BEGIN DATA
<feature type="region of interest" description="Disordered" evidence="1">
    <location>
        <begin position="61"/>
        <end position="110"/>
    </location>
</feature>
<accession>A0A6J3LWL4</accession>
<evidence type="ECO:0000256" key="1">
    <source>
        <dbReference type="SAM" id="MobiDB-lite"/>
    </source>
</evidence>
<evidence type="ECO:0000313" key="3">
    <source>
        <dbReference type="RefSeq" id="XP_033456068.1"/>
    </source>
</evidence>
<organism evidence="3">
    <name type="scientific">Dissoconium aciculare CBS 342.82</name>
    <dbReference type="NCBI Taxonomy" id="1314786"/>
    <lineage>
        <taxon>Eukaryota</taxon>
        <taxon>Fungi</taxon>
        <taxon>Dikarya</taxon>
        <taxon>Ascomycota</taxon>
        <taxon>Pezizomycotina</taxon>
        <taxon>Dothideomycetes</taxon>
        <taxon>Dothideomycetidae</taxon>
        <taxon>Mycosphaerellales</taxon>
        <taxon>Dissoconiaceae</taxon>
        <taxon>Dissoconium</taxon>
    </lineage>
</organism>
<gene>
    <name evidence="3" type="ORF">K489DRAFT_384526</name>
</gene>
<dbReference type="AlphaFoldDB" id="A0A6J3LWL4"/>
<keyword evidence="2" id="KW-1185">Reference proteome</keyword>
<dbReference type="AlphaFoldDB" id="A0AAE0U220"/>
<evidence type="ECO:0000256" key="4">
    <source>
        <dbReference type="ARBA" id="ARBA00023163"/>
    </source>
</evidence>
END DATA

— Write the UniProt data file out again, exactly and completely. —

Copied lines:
<feature type="region of interest" description="Disordered" evidence="1">
    <location>
        <begin position="61"/>
        <end position="110"/>
    </location>
</feature>
<accession>A0A6J3LWL4</accession>
<evidence type="ECO:0000256" key="1">
    <source>
        <dbReference type="SAM" id="MobiDB-lite"/>
    </source>
</evidence>
<evidence type="ECO:0000313" key="3">
    <source>
        <dbReference type="RefSeq" id="XP_033456068.1"/>
    </source>
</evidence>
<organism evidence="3">
    <name type="scientific">Dissoconium aciculare CBS 342.82</name>
    <dbReference type="NCBI Taxonomy" id="1314786"/>
    <lineage>
        <taxon>Eukaryota</taxon>
        <taxon>Fungi</taxon>
        <taxon>Dikarya</taxon>
        <taxon>Ascomycota</taxon>
        <taxon>Pezizomycotina</taxon>
        <taxon>Dothideomycetes</taxon>
        <taxon>Dothideomycetidae</taxon>
        <taxon>Mycosphaerellales</taxon>
        <taxon>Dissoconiaceae</taxon>
        <taxon>Dissoconium</taxon>
    </lineage>
</organism>
<gene>
    <name evidence="3" type="ORF">K489DRAFT_384526</name>
</gene>
<dbReference type="AlphaFoldDB" id="A0A6J3LWL4"/>
<keyword evidence="2" id="KW-1185">Reference proteome</keyword>
<dbReference type="AlphaFoldDB" id="A0AAE0U220"/>
<evidence type="ECO:0000256" key="4">
    <source>
        <dbReference type="ARBA" id="ARBA00023163"/>
    </source>
</evidence>